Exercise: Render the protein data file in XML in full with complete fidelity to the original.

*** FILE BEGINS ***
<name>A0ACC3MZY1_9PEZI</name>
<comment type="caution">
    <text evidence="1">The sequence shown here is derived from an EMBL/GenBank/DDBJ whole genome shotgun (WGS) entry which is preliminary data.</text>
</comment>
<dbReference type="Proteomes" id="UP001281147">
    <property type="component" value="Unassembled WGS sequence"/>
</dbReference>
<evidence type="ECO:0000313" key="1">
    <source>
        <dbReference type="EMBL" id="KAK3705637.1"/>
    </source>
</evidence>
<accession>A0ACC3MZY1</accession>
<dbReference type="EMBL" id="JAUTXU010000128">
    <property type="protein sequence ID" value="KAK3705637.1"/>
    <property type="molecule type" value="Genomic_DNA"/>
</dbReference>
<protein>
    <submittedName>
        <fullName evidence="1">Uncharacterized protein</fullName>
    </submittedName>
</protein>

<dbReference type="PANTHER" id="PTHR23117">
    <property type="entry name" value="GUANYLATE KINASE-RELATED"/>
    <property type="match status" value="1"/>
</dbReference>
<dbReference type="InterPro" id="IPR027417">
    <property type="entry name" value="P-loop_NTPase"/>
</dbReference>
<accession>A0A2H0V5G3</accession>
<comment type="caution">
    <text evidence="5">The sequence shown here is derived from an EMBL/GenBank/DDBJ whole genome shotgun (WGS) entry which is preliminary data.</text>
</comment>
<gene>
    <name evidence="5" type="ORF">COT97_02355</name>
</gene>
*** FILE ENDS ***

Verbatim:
<name>A0ACC3MZY1_9PEZI</name>
<comment type="caution">
    <text evidence="1">The sequence shown here is derived from an EMBL/GenBank/DDBJ whole genome shotgun (WGS) entry which is preliminary data.</text>
</comment>
<dbReference type="Proteomes" id="UP001281147">
    <property type="component" value="Unassembled WGS sequence"/>
</dbReference>
<evidence type="ECO:0000313" key="1">
    <source>
        <dbReference type="EMBL" id="KAK3705637.1"/>
    </source>
</evidence>
<accession>A0ACC3MZY1</accession>
<dbReference type="EMBL" id="JAUTXU010000128">
    <property type="protein sequence ID" value="KAK3705637.1"/>
    <property type="molecule type" value="Genomic_DNA"/>
</dbReference>
<protein>
    <submittedName>
        <fullName evidence="1">Uncharacterized protein</fullName>
    </submittedName>
</protein>

<dbReference type="PANTHER" id="PTHR23117">
    <property type="entry name" value="GUANYLATE KINASE-RELATED"/>
    <property type="match status" value="1"/>
</dbReference>
<dbReference type="InterPro" id="IPR027417">
    <property type="entry name" value="P-loop_NTPase"/>
</dbReference>
<accession>A0A2H0V5G3</accession>
<comment type="caution">
    <text evidence="5">The sequence shown here is derived from an EMBL/GenBank/DDBJ whole genome shotgun (WGS) entry which is preliminary data.</text>
</comment>
<gene>
    <name evidence="5" type="ORF">COT97_02355</name>
</gene>